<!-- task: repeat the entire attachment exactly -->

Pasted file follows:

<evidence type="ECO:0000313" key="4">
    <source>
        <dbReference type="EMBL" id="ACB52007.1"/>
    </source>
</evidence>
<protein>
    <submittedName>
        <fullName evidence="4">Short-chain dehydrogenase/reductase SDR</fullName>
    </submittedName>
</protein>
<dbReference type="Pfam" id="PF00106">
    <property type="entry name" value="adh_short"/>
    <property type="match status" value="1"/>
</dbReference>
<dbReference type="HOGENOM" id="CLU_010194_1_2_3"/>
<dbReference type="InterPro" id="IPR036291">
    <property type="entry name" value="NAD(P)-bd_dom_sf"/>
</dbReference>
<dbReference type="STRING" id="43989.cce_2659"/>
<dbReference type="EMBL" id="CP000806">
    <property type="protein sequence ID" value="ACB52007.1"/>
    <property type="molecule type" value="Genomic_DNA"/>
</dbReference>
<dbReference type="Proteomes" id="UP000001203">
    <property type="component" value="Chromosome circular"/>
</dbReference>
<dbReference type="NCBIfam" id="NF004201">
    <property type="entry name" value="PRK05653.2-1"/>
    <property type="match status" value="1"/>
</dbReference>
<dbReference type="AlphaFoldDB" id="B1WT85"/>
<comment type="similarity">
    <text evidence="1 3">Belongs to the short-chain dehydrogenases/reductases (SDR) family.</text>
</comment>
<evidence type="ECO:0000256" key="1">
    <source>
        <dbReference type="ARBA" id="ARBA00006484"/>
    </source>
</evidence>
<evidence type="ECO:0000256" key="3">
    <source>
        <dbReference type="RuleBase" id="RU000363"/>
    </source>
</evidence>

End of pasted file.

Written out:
<evidence type="ECO:0000313" key="4">
    <source>
        <dbReference type="EMBL" id="ACB52007.1"/>
    </source>
</evidence>
<protein>
    <submittedName>
        <fullName evidence="4">Short-chain dehydrogenase/reductase SDR</fullName>
    </submittedName>
</protein>
<dbReference type="Pfam" id="PF00106">
    <property type="entry name" value="adh_short"/>
    <property type="match status" value="1"/>
</dbReference>
<dbReference type="HOGENOM" id="CLU_010194_1_2_3"/>
<dbReference type="InterPro" id="IPR036291">
    <property type="entry name" value="NAD(P)-bd_dom_sf"/>
</dbReference>
<dbReference type="STRING" id="43989.cce_2659"/>
<dbReference type="EMBL" id="CP000806">
    <property type="protein sequence ID" value="ACB52007.1"/>
    <property type="molecule type" value="Genomic_DNA"/>
</dbReference>
<dbReference type="Proteomes" id="UP000001203">
    <property type="component" value="Chromosome circular"/>
</dbReference>
<dbReference type="NCBIfam" id="NF004201">
    <property type="entry name" value="PRK05653.2-1"/>
    <property type="match status" value="1"/>
</dbReference>
<dbReference type="AlphaFoldDB" id="B1WT85"/>
<comment type="similarity">
    <text evidence="1 3">Belongs to the short-chain dehydrogenases/reductases (SDR) family.</text>
</comment>
<evidence type="ECO:0000256" key="1">
    <source>
        <dbReference type="ARBA" id="ARBA00006484"/>
    </source>
</evidence>
<evidence type="ECO:0000256" key="3">
    <source>
        <dbReference type="RuleBase" id="RU000363"/>
    </source>
</evidence>